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Family Life

Throughout human history, the family has been the foundation of society. Within a strong, well-functioning family we can fulfill our physical and emotional needs. Strong family ties provide us the love and security we need for a happy life. Children grow into well-adjusted adults through example, instruction and discipline. Chores and responsibilities are shared for the good of all.

Marriage and Divorce

But from the beginning of the creation God made them male and female. For this cause shall a man leave his father and mother, and cleave to his wife; And they twain shall be one flesh: so then they are no more twain, but one flesh. What therefore God hath joined together, let not man put asunder. (KJV, Mark 10:6-9)

The family of biblical times had the husband as "lord" of the household and the wife as his helper. The husband worked diligently to provide material needs and protection while the wife worked diligently at domestic chores (Ward, pp. 92-94). In these New Testament passages, the need for a strong, healthy marriage is expressed in terms of the idealized family of the ancient world:

Wives, in the same way be submissive to your husbands so that, if any of them do not believe the word, they may be won over without words by the behavior of their wives, when they see the purity and reverence of your lives. Your beauty should not come from outward adornment, such as braided hair and the wearing of gold jewelry and fine clothes. Instead, it should be that of your inner self, the unfading beauty of a gentle and quiet spirit, which is of great worth in God's sight. Husbands, in the same way be considerate as you live with your wives, and treat them with respect as the weaker partner and as heirs with you of the gracious gift of life, so that nothing will hinder your prayers. (NIV, 1 Peter 3:1-4, 7)

Contemporary marriages may follow the biblical model or may be quite different. Regardless of how we divide the roles and responsibilities in our marriages, though, we must be sure the marriage fulfills its essential family functions and provides a loving environment for children to grow into responsible adults.

Unselfish love is the "glue" that holds families together. In marriage we must subdue our own egos and selfish pride for the sake of the family. The Apostle Paul states it eloquently in this passage from First Corinthians:

Love is patient, love is kind, and is not jealous; love does not brag and is not arrogant, does not act unbecomingly; it does not seek its own, is not provoked, does not take into account a wrong suffered, does not rejoice in unrighteousness, but rejoices with the truth; bears all things, believes all things, hopes all things, endures all things. (NAS, 1 Corinthians 13:4-7)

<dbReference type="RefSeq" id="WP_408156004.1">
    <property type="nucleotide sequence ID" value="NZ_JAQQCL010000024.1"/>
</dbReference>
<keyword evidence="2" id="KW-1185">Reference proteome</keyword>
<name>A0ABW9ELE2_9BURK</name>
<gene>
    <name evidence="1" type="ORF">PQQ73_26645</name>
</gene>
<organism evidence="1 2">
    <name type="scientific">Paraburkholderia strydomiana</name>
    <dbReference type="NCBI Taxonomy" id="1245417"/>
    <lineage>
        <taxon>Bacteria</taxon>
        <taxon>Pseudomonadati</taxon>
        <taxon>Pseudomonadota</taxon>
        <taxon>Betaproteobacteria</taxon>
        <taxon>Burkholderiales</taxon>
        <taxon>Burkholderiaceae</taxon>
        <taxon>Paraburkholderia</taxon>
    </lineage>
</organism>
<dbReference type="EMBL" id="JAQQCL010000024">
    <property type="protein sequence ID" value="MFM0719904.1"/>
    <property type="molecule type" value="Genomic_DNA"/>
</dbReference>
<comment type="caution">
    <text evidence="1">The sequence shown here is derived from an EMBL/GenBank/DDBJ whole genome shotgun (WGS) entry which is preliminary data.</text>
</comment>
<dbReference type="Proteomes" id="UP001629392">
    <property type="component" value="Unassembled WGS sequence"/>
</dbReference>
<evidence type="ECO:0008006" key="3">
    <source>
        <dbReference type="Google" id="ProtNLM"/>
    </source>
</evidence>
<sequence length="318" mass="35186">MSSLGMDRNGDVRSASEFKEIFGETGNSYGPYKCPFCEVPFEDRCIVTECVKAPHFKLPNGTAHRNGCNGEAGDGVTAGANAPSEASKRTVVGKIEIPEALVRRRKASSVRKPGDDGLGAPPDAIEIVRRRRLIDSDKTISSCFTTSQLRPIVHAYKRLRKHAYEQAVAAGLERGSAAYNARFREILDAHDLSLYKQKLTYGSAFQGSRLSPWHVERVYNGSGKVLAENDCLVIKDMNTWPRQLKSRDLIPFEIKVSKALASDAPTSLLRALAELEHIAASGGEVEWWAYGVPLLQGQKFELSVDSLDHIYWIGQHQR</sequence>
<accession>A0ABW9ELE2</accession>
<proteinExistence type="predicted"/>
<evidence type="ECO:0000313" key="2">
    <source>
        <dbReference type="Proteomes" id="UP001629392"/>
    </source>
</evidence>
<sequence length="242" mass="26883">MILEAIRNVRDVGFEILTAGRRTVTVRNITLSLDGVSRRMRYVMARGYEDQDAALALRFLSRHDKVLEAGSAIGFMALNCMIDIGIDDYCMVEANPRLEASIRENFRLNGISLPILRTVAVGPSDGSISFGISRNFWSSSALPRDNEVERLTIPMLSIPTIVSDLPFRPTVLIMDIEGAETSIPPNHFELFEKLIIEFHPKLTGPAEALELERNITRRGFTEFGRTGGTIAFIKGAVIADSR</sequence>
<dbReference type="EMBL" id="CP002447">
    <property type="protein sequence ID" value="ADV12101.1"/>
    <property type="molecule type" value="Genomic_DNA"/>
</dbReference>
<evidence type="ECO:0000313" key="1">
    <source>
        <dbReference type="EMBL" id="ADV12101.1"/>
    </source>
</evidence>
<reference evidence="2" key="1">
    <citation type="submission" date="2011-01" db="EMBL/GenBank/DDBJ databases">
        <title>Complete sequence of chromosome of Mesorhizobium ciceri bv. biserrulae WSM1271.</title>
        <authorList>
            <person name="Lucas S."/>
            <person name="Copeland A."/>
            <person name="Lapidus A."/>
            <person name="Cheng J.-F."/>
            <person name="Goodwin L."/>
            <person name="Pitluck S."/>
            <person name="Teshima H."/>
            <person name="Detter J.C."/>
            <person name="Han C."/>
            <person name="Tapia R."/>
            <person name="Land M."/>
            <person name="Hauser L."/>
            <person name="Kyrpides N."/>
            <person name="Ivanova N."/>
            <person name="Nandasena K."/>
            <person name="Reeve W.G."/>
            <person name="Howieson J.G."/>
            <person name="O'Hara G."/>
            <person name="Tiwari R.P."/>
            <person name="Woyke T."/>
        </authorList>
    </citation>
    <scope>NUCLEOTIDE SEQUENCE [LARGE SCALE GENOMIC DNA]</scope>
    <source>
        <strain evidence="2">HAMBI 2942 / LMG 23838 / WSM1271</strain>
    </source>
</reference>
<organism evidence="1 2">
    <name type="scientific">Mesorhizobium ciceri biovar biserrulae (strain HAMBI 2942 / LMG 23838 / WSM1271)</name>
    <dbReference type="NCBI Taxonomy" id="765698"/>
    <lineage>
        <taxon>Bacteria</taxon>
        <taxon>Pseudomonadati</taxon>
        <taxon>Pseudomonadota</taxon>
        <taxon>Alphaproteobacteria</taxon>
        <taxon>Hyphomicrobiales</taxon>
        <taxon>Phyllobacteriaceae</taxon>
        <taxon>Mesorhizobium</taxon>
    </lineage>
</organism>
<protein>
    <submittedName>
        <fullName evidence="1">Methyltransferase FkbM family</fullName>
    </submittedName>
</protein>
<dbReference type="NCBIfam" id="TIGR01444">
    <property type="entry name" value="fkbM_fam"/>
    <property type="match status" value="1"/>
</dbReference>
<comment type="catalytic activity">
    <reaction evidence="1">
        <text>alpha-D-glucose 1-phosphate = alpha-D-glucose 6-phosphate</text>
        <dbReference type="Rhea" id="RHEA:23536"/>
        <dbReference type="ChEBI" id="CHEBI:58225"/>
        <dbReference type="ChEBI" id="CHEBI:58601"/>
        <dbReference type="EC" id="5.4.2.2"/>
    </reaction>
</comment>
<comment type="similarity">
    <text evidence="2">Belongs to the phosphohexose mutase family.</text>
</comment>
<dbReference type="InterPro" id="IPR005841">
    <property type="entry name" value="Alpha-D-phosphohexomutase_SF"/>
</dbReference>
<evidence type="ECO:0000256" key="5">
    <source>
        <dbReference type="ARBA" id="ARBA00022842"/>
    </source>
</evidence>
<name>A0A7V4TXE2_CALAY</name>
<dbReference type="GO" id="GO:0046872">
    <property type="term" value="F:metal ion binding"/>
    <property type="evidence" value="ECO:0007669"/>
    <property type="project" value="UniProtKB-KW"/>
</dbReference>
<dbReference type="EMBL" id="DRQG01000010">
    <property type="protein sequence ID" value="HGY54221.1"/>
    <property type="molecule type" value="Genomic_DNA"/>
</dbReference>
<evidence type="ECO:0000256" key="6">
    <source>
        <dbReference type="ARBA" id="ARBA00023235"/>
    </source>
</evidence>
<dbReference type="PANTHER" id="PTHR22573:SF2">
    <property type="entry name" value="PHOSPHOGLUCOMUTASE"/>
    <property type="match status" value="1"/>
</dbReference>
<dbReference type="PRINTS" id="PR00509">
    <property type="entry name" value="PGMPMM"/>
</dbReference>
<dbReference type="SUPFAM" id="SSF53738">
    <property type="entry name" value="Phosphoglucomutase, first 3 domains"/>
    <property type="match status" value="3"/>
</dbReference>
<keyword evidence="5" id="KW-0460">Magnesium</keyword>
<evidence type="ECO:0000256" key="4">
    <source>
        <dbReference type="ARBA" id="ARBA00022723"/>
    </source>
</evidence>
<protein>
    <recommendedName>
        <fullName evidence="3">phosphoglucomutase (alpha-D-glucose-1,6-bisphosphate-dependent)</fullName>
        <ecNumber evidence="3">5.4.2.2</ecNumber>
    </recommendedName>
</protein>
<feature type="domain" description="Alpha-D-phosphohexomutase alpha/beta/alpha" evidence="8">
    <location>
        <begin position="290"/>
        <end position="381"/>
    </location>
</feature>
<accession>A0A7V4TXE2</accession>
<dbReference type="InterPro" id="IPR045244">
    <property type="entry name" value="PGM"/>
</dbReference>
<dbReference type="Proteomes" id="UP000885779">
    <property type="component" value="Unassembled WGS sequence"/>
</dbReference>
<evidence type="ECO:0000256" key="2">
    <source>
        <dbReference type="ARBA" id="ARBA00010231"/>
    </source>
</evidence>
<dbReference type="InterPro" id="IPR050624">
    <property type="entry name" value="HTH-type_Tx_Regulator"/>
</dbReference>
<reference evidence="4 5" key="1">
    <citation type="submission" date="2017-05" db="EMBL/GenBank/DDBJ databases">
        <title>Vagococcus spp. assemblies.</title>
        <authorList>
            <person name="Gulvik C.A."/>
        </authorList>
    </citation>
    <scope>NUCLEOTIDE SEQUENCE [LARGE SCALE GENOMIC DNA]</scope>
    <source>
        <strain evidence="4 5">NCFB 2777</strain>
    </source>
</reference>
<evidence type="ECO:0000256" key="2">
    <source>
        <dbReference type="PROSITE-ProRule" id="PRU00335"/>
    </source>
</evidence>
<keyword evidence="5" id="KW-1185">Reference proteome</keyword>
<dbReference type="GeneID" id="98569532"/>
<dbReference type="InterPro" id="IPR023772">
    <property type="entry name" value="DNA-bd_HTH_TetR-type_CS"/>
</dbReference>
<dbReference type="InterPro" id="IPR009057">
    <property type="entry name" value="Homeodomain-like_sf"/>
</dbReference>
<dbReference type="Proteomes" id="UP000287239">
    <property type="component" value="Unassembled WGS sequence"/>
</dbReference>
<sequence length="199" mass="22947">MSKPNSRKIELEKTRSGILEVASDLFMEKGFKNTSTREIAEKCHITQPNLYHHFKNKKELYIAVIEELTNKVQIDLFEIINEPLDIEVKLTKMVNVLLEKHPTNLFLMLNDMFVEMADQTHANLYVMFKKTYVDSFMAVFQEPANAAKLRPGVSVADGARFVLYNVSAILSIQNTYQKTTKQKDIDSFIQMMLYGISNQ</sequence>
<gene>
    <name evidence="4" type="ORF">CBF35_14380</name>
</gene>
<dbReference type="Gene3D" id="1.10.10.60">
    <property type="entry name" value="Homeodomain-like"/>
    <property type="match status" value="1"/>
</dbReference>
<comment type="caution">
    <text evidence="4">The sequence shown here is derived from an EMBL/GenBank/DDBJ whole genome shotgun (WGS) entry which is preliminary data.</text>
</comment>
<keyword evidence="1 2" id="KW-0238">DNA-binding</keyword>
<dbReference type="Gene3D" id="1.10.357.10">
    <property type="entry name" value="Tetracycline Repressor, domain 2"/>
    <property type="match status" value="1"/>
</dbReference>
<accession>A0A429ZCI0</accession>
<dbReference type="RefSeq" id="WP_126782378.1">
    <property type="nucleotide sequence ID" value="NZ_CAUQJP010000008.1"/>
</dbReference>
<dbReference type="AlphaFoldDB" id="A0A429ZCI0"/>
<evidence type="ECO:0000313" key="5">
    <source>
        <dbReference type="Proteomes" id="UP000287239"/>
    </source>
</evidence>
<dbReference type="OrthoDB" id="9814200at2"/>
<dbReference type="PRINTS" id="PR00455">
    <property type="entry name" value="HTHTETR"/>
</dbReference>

Divorce is a genuine tragedy. It often leaves the marriage partners embittered and disillusioned. It robs the children of the love and security of a healthy family and denies them a good role model for their own future marriages. The expense of divorce may consume the family savings. The work and expense of maintaining separate households means more work and less time for ourselves and our children.

We need to make an effort each and every day to keep our marriages strong and not let them drift toward divorce. We must put aside our anger, forgive our spouse a million times over, always be faithful, subdue our own pride and ego, and always let love guide our actions.

In the Old Testament Law, a man was allowed to divorce his wife at will. (Wives did not have the same privilege.) Jesus saw the injustice and pain of divorce, though, and said that neither husband nor wife should separate from the other:

Some Pharisees came to him to test him. They asked, "Is it lawful for a man to divorce his wife for any and every reason?" "Haven't you read," he replied, "that at the beginning the Creator 'made them male and female,' and said, 'For this reason a man will leave his father and mother and be united to his wife, and the two will become one flesh'? So they are no longer two, but one. Therefore what God has joined together, let man not separate." "Why then," they asked, "did Moses command that a man give his wife a certificate of divorce and send her away?" Jesus replied, "Moses permitted you to divorce your wives because your hearts were hard. But it was not this way from the beginning. I tell you that anyone who divorces his wife, except for marital unfaithfulness, and marries another woman commits adultery." (NIV, Matthew 19:3-9)